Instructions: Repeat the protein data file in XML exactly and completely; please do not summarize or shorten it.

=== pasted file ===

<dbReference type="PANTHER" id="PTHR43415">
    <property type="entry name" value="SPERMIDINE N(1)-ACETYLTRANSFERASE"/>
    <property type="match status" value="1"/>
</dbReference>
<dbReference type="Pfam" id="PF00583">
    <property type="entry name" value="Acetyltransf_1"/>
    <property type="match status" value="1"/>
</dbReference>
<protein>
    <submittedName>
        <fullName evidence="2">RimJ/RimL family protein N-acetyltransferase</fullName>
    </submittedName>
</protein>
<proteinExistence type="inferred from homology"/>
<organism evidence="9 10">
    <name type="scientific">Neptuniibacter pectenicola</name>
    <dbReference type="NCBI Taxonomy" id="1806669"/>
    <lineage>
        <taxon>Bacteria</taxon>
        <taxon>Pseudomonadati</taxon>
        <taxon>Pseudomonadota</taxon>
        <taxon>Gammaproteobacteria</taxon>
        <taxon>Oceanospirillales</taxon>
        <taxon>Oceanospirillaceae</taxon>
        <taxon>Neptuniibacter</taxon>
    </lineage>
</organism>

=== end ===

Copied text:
<dbReference type="PANTHER" id="PTHR43415">
    <property type="entry name" value="SPERMIDINE N(1)-ACETYLTRANSFERASE"/>
    <property type="match status" value="1"/>
</dbReference>
<dbReference type="Pfam" id="PF00583">
    <property type="entry name" value="Acetyltransf_1"/>
    <property type="match status" value="1"/>
</dbReference>
<protein>
    <submittedName>
        <fullName evidence="2">RimJ/RimL family protein N-acetyltransferase</fullName>
    </submittedName>
</protein>
<proteinExistence type="inferred from homology"/>
<organism evidence="9 10">
    <name type="scientific">Neptuniibacter pectenicola</name>
    <dbReference type="NCBI Taxonomy" id="1806669"/>
    <lineage>
        <taxon>Bacteria</taxon>
        <taxon>Pseudomonadati</taxon>
        <taxon>Pseudomonadota</taxon>
        <taxon>Gammaproteobacteria</taxon>
        <taxon>Oceanospirillales</taxon>
        <taxon>Oceanospirillaceae</taxon>
        <taxon>Neptuniibacter</taxon>
    </lineage>
</organism>